The assumption that ‘youth’ as a term connotes only young men is a trend all too common in African history and politics. Across the continent, studies of disenfranchised, politically active, or violent young people have frequently focused solely on men, with ‘youth’ requiring the prefix ‘female’ to include girls and young women. Young Women against Apartheid seeks to challenge this trend. My book demonstrates how young women’s activism was often motivated by the same political and economic grievances, social experiences, and desire for adventure or belonging as young men’s. As Zanele described, ‘Our heads were so hot, we didn’t want to be left at the back.’ If her male comrades ever discouraged her from joining dangerous or physically demanding tasks, she’d protest: ‘Why must we stay behind? … If you throw a petrol bomb, I throw one too.’ Yet, distinctly gendered inequalities, and girls’ adolescent experiences of inferiority and victimisation, also shaped why they joined the struggle. Their activism and political violence were used not only to rebel against the apartheid state, but also against their subordination as Black girls.
Perspectives such as Zanele’s do much more for our historical understanding than simply prove that girls and young women were involved in South Africa’s liberation struggle. They also force us to reevaluate our understanding of youth politics on a much broader level. They highlight issues often eclipsed or overlooked in men’s accounts of the struggle, such as the difficulties young comrades faced in trying to balance their overlapping yet often contradictory identities as children, students, and political militants. Zanele spoke at length about her struggles to be both a good daughter and good comrade. ‘It was a little bit difficult,’ she sighed, explaining how she could not attend political meetings and complete her daily chores at home. ‘Maybe it was easy for men but for us it was difficult, because I got beaten everyday by my grandmother. If I didn’t finish to do this [cooking, cleaning] … I was beaten, maybe in a week, thrice.’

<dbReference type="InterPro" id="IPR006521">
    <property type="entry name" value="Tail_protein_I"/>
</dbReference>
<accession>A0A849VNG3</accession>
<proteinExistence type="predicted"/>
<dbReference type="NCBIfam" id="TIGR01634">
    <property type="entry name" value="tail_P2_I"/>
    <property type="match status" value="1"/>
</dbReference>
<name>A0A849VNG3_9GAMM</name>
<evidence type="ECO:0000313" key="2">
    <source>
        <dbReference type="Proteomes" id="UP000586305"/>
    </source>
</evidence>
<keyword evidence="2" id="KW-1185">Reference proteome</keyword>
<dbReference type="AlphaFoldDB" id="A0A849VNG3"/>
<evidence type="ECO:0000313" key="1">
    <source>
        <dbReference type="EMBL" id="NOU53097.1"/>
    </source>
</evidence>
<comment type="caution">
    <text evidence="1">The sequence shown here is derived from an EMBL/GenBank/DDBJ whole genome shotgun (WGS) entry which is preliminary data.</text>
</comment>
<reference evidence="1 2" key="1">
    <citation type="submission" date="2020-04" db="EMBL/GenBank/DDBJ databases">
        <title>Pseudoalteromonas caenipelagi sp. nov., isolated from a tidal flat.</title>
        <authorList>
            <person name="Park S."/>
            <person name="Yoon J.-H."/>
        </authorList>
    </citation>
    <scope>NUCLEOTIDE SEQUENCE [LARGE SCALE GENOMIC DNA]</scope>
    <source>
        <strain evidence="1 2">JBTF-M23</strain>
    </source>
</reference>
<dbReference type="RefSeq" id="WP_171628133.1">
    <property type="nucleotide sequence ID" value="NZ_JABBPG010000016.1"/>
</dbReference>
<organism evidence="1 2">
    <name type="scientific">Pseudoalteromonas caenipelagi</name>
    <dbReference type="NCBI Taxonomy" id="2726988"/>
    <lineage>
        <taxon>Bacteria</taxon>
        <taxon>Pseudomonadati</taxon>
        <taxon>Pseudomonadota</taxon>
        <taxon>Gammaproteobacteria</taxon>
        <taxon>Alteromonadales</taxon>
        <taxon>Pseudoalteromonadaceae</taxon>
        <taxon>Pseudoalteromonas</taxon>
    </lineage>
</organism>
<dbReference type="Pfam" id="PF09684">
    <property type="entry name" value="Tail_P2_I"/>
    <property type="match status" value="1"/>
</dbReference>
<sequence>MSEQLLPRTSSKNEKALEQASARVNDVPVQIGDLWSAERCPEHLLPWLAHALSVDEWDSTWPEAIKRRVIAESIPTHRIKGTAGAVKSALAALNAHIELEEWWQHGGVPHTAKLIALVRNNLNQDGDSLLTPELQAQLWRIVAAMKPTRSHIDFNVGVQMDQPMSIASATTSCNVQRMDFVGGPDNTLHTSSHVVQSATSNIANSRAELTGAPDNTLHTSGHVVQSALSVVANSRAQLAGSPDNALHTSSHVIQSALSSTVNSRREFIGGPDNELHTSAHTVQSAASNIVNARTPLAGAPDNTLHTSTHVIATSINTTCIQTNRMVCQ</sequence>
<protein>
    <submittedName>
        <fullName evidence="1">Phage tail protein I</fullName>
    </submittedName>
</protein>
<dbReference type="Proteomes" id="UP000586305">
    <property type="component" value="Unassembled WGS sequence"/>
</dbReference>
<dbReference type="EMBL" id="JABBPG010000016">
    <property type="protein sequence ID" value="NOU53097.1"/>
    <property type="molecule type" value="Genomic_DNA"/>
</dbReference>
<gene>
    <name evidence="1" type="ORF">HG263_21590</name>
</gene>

These women’s accounts also expand our understandings of the primary spaces of youth activism, turning our gaze away from the street and towards the home, dismantling any neat binary between private and public spaces in political histories. Zanele spoke not only of her own struggles at home, but also those of other young people. She intervened in domestic disputes or helped children who were not receiving adequate care in her neighbourhood, travelling to the homes of children who reported their problems to her. She also advocated on behalf of girls at school who had been sexually harassed or assaulted by teachers. Her activities as a comrade thus stretched far beyond street confrontations as she took on these social work roles, fighting not only against the apartheid state but also gendered or generational abuse and discrimination in her community.